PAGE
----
Lotteries and State Fiscal Policy
Background Paper No. 46
Executive SummaryForty states and the District of Columbia currently run lotteries and other states are considering them. State-run lotteries are the most popular form of commercial gambling in the U.S., with half or more Americans participating in any recent year. Compared to other forms of legal gambling, they are second only to casinos in terms of the takeout (consumer spending minus prizes). In Fiscal Year 2003, total consumer spending on lotteries was nearly $45 billion and per capita spending was $155.33. In FY 2002, the average American spent more money on lotteries than on reading materials or movies (theater admissions only). Approximately 31 percent of consumer spending on lotteries, or almost $14 billion, was transferred to state coffers in FY 2003, and in FY 2002 lottery funds accounted for 2.2 percent of own-source general revenue in the average lottery state.
The popularity and revenue raising potential of state lotteries raise serious tax policy concerns. First, we must ask whether the lottery is a tax. Although no government agency technically considers it a tax, it is nonetheless an implicit tax. From a revenue standpoint, lottery tickets are no different from other goods subject to excise taxes; once the funds are transferred to state coffers, they can be used in any way the legislature sees fit (even in states that “earmark” lottery proceeds). It does not make sense to consider the lottery tax to be a user fee, since the revenue raised is not used simply to cover the costs of lottery provision.
Operating costs (including vendor commissions) in Fiscal Year 2003 accounted for only 27 percent of the takeout from traditional (not including video lottery terminals) lottery games; the rest was kept by state governments as “profit”—really tax revenue—and used to fund projects that were, for the most part, entirely unrelated to lotteries.
The fact that playing the lottery is voluntary does not make this “profit” any less of a tax, as some lottery proponents have argued. A mandatory tax on a voluntary purchase is still a tax. In this respect, an analogy can be drawn between the sale of state lottery tickets and the sale of alcohol in Alcoholic Beverage Control states, where the government, rather than private vendors, sells alcohol and raises revenue from the operation of liquor stores as well as from excise taxes on alcohol. With both products the government legalized a previously illegal product, granted itself a monopoly on the sale of that product and collects revenue from the sale of the product. In both cases the revenue collected is above and beyond the amount needed to cover the cost of selling the product.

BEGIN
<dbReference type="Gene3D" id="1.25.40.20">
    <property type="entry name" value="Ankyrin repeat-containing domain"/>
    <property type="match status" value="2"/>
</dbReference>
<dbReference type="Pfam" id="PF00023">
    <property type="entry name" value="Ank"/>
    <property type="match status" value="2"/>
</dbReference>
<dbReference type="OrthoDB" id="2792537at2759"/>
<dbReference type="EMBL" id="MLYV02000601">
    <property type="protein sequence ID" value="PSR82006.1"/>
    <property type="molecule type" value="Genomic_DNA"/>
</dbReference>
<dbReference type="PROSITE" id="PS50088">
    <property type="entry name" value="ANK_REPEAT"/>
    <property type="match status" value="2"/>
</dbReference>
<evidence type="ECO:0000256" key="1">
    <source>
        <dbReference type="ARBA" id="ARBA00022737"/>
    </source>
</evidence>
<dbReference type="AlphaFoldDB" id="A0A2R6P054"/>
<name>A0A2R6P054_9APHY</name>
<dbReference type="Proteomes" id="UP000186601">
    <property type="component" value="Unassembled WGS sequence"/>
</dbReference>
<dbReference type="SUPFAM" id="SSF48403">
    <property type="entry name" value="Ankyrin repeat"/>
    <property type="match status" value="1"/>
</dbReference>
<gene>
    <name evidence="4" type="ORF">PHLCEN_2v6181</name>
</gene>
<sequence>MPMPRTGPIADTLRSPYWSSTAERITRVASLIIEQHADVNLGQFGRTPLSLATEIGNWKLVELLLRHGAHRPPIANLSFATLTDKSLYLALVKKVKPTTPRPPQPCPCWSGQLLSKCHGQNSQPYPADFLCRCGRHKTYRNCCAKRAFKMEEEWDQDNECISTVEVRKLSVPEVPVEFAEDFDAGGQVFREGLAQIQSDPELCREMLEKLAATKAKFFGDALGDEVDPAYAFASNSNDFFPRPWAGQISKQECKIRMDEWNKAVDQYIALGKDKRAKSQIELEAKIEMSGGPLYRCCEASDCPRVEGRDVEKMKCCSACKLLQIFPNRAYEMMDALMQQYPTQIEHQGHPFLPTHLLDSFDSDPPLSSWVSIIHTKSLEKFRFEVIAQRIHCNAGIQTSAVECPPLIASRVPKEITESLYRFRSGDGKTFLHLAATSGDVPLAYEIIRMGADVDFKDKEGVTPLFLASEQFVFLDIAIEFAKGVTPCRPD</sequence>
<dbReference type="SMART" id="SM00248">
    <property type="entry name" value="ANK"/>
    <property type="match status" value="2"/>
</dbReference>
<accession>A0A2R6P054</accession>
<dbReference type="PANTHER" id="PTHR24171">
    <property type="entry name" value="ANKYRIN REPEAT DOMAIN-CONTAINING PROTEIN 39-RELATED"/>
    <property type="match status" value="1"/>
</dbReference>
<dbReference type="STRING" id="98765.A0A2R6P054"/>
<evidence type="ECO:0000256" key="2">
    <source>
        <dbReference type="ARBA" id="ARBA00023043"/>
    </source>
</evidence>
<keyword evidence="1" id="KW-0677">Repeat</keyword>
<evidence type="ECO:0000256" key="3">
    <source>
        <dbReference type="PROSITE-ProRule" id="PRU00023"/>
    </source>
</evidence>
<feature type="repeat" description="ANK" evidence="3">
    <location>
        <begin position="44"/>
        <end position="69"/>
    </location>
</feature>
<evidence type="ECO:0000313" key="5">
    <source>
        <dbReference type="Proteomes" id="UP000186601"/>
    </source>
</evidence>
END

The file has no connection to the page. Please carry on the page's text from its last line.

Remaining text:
The second tax policy concern is the lack of transparency. Sound tax policy requires taxes that are transparent, or clear to taxpayers. Taxpayers should understand what is being taxed and at what rate. The implicit nature of the lottery tax makes transparency impossible. Even a taxpayer who understands that a large portion of the ticket price will be kept by the state probably does not know the percentage.
The third concern raised by the lottery is the fact that, as a tax, it is not economically neutral. A neutral tax system would not encourage the consumption of one good over another, thereby distorting consumer spending. Lotteries are singled out for a higher tax rate than other forms of gambling are, which lowers the payout rate (the amount of money gamblers win as a percentage of the money they bet).
Fourth, numerous studies have shown the lottery to be a regressive form of taxation, meaning the poor bear a disproportionately heavy share of the tax burden. The National Gambling Impact Study Commission found that in 1997, although people at all points on the income spectrum played the lottery, players with household incomes under $10,000 spent almost three times as much money on lotteries as those with incomes over $50.000. Finally, it does not appear that “earmarked” lottery funds are always used for the alleged purposes.
The majority of lottery states earmark their lottery “profits” for public education, but legislators are able to shuffle other funds so that lottery tax revenue supplants, rather than supplements, existing funds for education.
Was this page helpful to you?
The Tax Foundation works hard to provide insightful tax policy analysis. Our work depends on support from members of the public like you. Would you consider contributing to our work?Contribute to the Tax Foundation
Let us know how we can better serve you!
We work hard to make our analysis as useful as possible. Would you consider telling us more about how we can do better?Give Us Feedback